While cleaning out closets, my father stumbled across a stack of letters that he had written my mother during his brief tour of duty in the Korean War. He had saved a similar bundle of letters from my mother. When compiled together, their wartime correspondence provided a rare glimpse into life in the 1950’s, basic training, and my parents’ courtship.
Of course, these letters were of interest to me as a matter of family history. But they also reminded me of the letters and cards I’ve kept from my own courtship days. My husband’s missives to me, tied with a red ribbon, are hidden away in the bottom of a drawer. My husband has a similar stack (perhaps less well organized) buried somewhere among his possessions. One day, when I am gone, I imagine my children will find these letters and wonder at the strange glimpse of their parents that they reveal. And I can’t help but wonder what the next generation will leave behind.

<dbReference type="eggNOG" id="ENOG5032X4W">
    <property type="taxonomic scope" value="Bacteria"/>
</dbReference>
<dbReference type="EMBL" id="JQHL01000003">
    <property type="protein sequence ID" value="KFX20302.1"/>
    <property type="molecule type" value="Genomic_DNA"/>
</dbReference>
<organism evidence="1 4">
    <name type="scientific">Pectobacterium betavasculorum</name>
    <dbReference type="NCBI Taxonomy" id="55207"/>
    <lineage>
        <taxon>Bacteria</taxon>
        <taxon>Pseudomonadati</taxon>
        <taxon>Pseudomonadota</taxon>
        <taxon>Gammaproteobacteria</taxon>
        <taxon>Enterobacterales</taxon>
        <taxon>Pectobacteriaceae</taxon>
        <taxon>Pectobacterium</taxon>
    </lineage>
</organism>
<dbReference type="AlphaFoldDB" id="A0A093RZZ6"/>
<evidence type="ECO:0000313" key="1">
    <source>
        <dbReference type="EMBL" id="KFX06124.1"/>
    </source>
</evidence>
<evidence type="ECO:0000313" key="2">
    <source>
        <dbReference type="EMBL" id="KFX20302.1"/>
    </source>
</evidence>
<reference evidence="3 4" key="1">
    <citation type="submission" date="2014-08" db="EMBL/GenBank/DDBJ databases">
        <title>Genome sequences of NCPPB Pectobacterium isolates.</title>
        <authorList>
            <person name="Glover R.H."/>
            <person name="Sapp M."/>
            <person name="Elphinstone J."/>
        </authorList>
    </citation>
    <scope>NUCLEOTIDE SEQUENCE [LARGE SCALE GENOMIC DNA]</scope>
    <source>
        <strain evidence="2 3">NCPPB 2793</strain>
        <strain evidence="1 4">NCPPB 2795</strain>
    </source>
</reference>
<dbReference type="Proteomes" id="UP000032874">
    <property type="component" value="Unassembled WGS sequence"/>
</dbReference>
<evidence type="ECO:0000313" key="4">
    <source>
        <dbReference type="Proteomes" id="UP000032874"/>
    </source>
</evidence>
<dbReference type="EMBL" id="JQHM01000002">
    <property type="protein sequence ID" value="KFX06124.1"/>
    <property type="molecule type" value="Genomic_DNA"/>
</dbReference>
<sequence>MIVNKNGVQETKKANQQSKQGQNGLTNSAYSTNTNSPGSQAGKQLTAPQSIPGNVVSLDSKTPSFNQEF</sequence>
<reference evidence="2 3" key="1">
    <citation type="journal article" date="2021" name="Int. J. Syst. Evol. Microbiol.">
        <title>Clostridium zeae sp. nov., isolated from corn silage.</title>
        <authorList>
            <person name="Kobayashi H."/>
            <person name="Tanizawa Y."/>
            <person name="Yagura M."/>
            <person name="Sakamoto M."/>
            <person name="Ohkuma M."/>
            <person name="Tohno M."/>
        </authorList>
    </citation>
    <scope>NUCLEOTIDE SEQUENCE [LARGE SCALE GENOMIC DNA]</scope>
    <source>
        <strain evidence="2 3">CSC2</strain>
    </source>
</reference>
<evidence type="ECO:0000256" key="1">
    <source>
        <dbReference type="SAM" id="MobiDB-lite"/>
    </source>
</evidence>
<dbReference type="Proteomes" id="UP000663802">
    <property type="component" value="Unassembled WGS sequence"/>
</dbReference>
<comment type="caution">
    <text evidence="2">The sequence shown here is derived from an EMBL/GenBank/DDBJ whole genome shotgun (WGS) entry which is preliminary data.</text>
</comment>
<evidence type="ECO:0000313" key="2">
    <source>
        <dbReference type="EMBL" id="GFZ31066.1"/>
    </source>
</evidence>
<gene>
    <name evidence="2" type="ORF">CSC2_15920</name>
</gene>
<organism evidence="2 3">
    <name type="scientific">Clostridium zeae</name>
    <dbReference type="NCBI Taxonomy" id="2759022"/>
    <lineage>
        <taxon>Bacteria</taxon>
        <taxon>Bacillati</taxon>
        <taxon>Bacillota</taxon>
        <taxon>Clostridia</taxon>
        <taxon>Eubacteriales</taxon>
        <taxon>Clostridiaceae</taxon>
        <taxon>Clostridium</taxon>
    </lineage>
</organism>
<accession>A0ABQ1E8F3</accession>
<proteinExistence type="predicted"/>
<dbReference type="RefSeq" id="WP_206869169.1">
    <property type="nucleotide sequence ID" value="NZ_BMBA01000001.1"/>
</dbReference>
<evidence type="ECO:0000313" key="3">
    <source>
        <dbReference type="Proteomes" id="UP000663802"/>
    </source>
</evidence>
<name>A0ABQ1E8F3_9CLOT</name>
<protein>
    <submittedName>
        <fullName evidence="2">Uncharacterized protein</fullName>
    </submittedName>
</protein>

My kids live in an electronic age of texts and tweets. Even e-mail seems a bit old school. Yet I can’t imagine saving electronic messages from your lover. Is that an iPhone under your pillow? A memory stick tied with a red ribbon? Will you be able to decipher that cryptic text message twenty years from now? Will you be able to retrieve it when today’s hardware becomes as antiquated as the 8-track tape?
One glance at the top of my file cabinet reveals a collection of old floppies, hard disks, and even a tape reel. My not-so-distant electronic past is inaccessible, stored in a stack of obsolete technology. Paper may yellow and ink may fade, but old letters are still legible after all these years.
And so, my young friends, this question seems particularly relevant as Valentine’s Day approaches. What’s your verdict? Is the love letter dead?